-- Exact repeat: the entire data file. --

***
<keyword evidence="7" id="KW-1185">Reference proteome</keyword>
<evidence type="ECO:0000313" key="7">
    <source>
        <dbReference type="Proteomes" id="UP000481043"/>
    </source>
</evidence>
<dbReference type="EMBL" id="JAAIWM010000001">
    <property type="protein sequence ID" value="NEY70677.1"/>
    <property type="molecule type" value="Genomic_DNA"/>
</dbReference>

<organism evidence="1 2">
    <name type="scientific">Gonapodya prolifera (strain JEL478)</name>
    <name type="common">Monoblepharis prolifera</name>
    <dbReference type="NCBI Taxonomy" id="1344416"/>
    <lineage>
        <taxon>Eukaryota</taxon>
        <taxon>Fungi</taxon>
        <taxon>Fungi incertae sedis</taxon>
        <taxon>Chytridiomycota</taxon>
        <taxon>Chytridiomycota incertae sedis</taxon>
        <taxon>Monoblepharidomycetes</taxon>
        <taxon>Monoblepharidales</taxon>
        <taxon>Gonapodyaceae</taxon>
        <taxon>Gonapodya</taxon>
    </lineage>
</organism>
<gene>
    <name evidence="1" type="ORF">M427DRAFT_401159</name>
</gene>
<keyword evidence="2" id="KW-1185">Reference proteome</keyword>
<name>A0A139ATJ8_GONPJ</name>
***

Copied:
<keyword evidence="7" id="KW-1185">Reference proteome</keyword>
<evidence type="ECO:0000313" key="7">
    <source>
        <dbReference type="Proteomes" id="UP000481043"/>
    </source>
</evidence>
<dbReference type="EMBL" id="JAAIWM010000001">
    <property type="protein sequence ID" value="NEY70677.1"/>
    <property type="molecule type" value="Genomic_DNA"/>
</dbReference>

<organism evidence="1 2">
    <name type="scientific">Gonapodya prolifera (strain JEL478)</name>
    <name type="common">Monoblepharis prolifera</name>
    <dbReference type="NCBI Taxonomy" id="1344416"/>
    <lineage>
        <taxon>Eukaryota</taxon>
        <taxon>Fungi</taxon>
        <taxon>Fungi incertae sedis</taxon>
        <taxon>Chytridiomycota</taxon>
        <taxon>Chytridiomycota incertae sedis</taxon>
        <taxon>Monoblepharidomycetes</taxon>
        <taxon>Monoblepharidales</taxon>
        <taxon>Gonapodyaceae</taxon>
        <taxon>Gonapodya</taxon>
    </lineage>
</organism>
<gene>
    <name evidence="1" type="ORF">M427DRAFT_401159</name>
</gene>
<keyword evidence="2" id="KW-1185">Reference proteome</keyword>
<name>A0A139ATJ8_GONPJ</name>